Please use this identifier to cite or link to this item: http://localhost:8081/xmlui/handle/123456789/1139
Authors: Surendra Kumar, Gogia
Issue Date: 1983
Abstract: Among the various separation techniques solvent extraction is rated as one of the most useful techniques, mainly, because of its versatility, speed and ease of operation. This can be safely extended from microlevels to macroconcentrations. The technique is used for the purposes of purification, enrichment and analysis. Besides having an extremely wide range of applications, it involves the study of some of the fundamental principles of chemistry. Scientists working in a wide variety of professions are interested in the technique and the research publications appear in journals of diverse fields. A variety of extraction systems with high capacity and good recycling properties are being investigated and put to various analytical and industrial applications. In the last two decades carboxylic acids and high molecular weight amines have gained enough popularity as extractants because of certain inherent advantages. The extraction behaviour of metal ions in solutions of carboxylic acids in non-polar solvents is more or less similar to their uptake on resinous cation exchangers and sometimes they are referred as liquid cation exchangers. A variety of carboxylic acids, singly or in conjunction with some other compounds, have been explored for the extraction of different metal ions. The various extraction systems can be broadly classified under the following heads s ~ii~ (i) Extraction of metal ions with carboxylic acids by simple compound formation. ( ii) Synergistic extraction of metal carboxylates in the presence of neutral organophosphorus compounds and nitrogen containing organic bases. (iii) Extraction of anionic metal carboxylates with high molecular weight amines (HMWA) by ion pair formation. A survey of literature reveals that a major portion of the work on the extraction of metal carboxylates deals with the systems belonging to category (i). However, there Is a sufficient scope of work on the systems under (ii) and (iii). High molecular weight amines, sometimes referred as liquid anion exchangers, uniquely combine some of the advantages of liquid-liquid extraction and icn-exchange. They have been extensively used for the extraction of various anionic metal complexes and find a variety of applications. Most of the work on these extractants involves the extraction of metal ions from inorganic acid media. It is only in the last decade that some interest has been shown towards the extraction of metal ions in these extractants from organic acid media. Relatively little information is available on the extraction of anionic metal citrate complexes in HMWA. The present thesis embodies work on the synergistic extraction of some metal ions with, lower fatty acids (C^ - CL) -111- in the presence of nitrogen containing organic bases and the extraction of a few anionic metal citrate complexes in long chain alkylamines. For the convenience of presentation the thesis has been divided into the following five chapters. Chapter I gives a brief introduction to the carboxylic acids and high molecular weight amines as extractants for metal ions. A detailed report of the status of research on these extraction systems is also presented. Chapter II includes details about the various materials and the equipment used for the present investigations. Chapter III deals with the extraction of Zn(II), Cd(Il) and Co(H) with chloroform solution of lower fatty acids namely; propionic, butyric and valeric acids in the presence of some aliphatic and heterocyclic amines. The effect of such variables as the pH of the aqueous phase, concentrations of metal ion, acid and amine and the nature of organic diluent on extraction has been investigated. The relevant equilibrium treatment for the system considering the dimerization of the acids and the formation of amine salt in the organic phase has been discussed. The extraction efficiency of different acids follows an order; Propionic < Butyric < Valeric The most probable composition of the synergistic adduct has been proposed on the basis of slope analysis. In the cases of -iv- Zn(II) and Cd(II) the extracted species are MA2.3HA.B and MAp.2HA.2B (M2+ • metal ion, HA =acid and B• amine) in the presence of aliphatic and heterocyclic amines, respectively. For Co(Il) the extracted species is found to be MA2.2HA,2B except in the butyric acid - quinoline system where it is MAp.HiU2B,H20. From the partition data the values of extraction constants (K) have been calculated and the relative effectiveness of different amines as synergists is compared. The heterocyclic amines are found to be better synergists than the aliphatic counterparts. Chapter IV reports the extraction of anionic citrate complexes of Mn(II), Co(ll), Zn(II), Cd(II), Cr(lII) and Fe(III) by chloroform solution of some of the high molecular weight amines. Prim^ne JM-T, Amberlite LA-2, Alamine 336 and Aliquat 336 have been used as the representatives of primary, secondary and tertiary amines and quaternary ammonium salt, respectively. The effect of various parameters such as, pH of the aqueous phase, pre treating acid, cation of the citrate, type of amine and concentrations of metal ion, ligand and amine on extraction has been investigated. Besides chloroform some other solvents have also been used to study the effect of the nature of organic diluent on extraction. It was observed that sulphuric acid pretreated Primene JM-T and Aliquat 336 arc the best extractants for these anionic metal citrate complexes. On the basis of the results of log-log plots of amine concentration versus distribution ratio the compositions of the species -Vextracted into the organic phase have been proposed as given below, Primene JM-T — *" / OMU*\ "Hi «*-,,} [*Ml/n44-^" " / CM^ 2— S( Cit) 3"[, (RNH+) :j and [M•(Cit) 'J ~£(RNH+) ] Aliquat 336 CM(Cit)l""L(R3R,N'"):i and [M'(Cit)2- E(R3R'N+)2^ (M =Mn(II), Co(II) andM' = Zn(Il), Cd(II), Cr(IIl)f Fe(lII)). An anion-exchange mechanism is supposed to be responsible for extraction. The results of ir spectra of organic extracts indicated the existence of metal citrate complex in the organic phase. Chapter V has been subdivided into two sections. Section A deals with the separations based on extraction data in carboxylic acid-amine extraction system and Section B includes the separations achieved from the HMWA-citrate extraction system, Variation in some of the organic and aqueous phase parameters has been utilized to find out the optimum conditions for achieving some topical separations. The proposed separations seem to be useful for the analysis of alloys, minerals and ores. A few of these are also important from the radiochemical point of view. Some of the separations reported herein involve cadmium and mercury which are of particular interest to environmentalists.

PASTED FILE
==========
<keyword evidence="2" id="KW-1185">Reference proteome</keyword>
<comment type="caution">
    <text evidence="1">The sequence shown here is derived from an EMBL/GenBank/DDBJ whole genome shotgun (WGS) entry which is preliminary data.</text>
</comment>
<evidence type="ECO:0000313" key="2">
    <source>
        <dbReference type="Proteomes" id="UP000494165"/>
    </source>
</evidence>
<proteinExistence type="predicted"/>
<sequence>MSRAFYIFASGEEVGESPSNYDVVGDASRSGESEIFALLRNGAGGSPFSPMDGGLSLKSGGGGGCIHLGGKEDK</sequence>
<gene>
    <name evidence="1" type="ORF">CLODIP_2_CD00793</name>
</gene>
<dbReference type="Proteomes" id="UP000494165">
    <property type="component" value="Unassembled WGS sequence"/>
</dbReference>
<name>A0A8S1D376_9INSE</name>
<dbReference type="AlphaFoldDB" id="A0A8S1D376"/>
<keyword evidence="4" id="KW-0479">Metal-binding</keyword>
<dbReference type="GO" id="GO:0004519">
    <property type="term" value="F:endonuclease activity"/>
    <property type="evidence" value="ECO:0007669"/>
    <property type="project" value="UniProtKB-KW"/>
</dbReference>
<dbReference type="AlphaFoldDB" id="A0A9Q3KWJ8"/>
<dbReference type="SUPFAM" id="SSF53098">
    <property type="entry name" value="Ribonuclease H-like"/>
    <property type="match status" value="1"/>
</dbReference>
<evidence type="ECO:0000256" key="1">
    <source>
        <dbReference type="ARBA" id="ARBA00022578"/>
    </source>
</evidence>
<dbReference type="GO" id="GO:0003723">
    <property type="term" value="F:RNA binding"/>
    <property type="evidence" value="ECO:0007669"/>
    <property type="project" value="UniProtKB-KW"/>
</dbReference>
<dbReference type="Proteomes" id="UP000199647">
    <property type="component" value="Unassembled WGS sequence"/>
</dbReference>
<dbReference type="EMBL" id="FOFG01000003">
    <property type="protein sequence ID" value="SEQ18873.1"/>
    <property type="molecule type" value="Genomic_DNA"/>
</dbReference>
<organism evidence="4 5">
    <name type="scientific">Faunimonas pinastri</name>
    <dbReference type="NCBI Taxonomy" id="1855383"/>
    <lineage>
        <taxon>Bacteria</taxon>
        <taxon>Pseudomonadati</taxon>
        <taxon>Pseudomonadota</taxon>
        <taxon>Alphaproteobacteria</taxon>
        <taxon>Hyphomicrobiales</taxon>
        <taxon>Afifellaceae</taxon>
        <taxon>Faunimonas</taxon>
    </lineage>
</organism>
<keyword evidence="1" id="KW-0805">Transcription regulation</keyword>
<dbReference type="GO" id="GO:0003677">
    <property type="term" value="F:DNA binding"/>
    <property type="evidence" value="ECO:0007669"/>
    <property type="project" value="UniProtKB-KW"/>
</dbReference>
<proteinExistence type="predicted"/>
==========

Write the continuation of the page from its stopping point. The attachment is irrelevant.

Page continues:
Other Identifiers: Ph.D
Research Supervisor/ Guide: Singh, O. V.
Tandon, S. N.
metadata.dc.type: Doctoral Thesis
Appears in Collections:DOCTORAL THESES (chemistry)